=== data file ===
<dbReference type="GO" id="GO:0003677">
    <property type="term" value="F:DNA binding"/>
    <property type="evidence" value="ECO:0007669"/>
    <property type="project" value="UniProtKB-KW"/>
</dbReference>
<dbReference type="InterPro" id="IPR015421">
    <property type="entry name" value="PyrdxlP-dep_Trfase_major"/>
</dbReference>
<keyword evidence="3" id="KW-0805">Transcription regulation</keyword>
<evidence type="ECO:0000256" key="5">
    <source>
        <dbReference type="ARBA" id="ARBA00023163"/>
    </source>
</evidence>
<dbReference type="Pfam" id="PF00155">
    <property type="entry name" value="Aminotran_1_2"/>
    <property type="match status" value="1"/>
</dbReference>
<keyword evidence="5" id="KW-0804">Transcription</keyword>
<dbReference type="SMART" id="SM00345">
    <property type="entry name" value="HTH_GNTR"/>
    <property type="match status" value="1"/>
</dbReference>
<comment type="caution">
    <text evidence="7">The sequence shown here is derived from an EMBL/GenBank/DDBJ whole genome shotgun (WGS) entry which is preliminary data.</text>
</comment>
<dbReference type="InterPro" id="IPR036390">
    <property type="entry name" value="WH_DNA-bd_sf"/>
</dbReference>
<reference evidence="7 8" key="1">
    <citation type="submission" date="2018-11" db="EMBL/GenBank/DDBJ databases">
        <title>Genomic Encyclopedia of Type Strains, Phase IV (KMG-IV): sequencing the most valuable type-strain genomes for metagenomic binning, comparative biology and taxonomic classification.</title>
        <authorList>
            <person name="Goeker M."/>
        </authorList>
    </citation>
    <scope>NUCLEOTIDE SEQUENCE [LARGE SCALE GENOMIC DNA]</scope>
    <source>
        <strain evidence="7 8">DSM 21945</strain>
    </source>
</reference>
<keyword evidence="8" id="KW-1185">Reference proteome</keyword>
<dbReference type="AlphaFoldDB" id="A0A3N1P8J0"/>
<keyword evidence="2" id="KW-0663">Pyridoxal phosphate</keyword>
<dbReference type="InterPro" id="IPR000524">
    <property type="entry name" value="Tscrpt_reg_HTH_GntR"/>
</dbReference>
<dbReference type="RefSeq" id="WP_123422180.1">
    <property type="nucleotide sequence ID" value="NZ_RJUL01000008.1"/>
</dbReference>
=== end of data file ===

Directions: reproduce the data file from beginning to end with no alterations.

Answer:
<dbReference type="GO" id="GO:0003677">
    <property type="term" value="F:DNA binding"/>
    <property type="evidence" value="ECO:0007669"/>
    <property type="project" value="UniProtKB-KW"/>
</dbReference>
<dbReference type="InterPro" id="IPR015421">
    <property type="entry name" value="PyrdxlP-dep_Trfase_major"/>
</dbReference>
<keyword evidence="3" id="KW-0805">Transcription regulation</keyword>
<evidence type="ECO:0000256" key="5">
    <source>
        <dbReference type="ARBA" id="ARBA00023163"/>
    </source>
</evidence>
<dbReference type="Pfam" id="PF00155">
    <property type="entry name" value="Aminotran_1_2"/>
    <property type="match status" value="1"/>
</dbReference>
<keyword evidence="5" id="KW-0804">Transcription</keyword>
<dbReference type="SMART" id="SM00345">
    <property type="entry name" value="HTH_GNTR"/>
    <property type="match status" value="1"/>
</dbReference>
<comment type="caution">
    <text evidence="7">The sequence shown here is derived from an EMBL/GenBank/DDBJ whole genome shotgun (WGS) entry which is preliminary data.</text>
</comment>
<dbReference type="InterPro" id="IPR036390">
    <property type="entry name" value="WH_DNA-bd_sf"/>
</dbReference>
<reference evidence="7 8" key="1">
    <citation type="submission" date="2018-11" db="EMBL/GenBank/DDBJ databases">
        <title>Genomic Encyclopedia of Type Strains, Phase IV (KMG-IV): sequencing the most valuable type-strain genomes for metagenomic binning, comparative biology and taxonomic classification.</title>
        <authorList>
            <person name="Goeker M."/>
        </authorList>
    </citation>
    <scope>NUCLEOTIDE SEQUENCE [LARGE SCALE GENOMIC DNA]</scope>
    <source>
        <strain evidence="7 8">DSM 21945</strain>
    </source>
</reference>
<keyword evidence="8" id="KW-1185">Reference proteome</keyword>
<dbReference type="AlphaFoldDB" id="A0A3N1P8J0"/>
<keyword evidence="2" id="KW-0663">Pyridoxal phosphate</keyword>
<dbReference type="InterPro" id="IPR000524">
    <property type="entry name" value="Tscrpt_reg_HTH_GntR"/>
</dbReference>
<dbReference type="RefSeq" id="WP_123422180.1">
    <property type="nucleotide sequence ID" value="NZ_RJUL01000008.1"/>
</dbReference>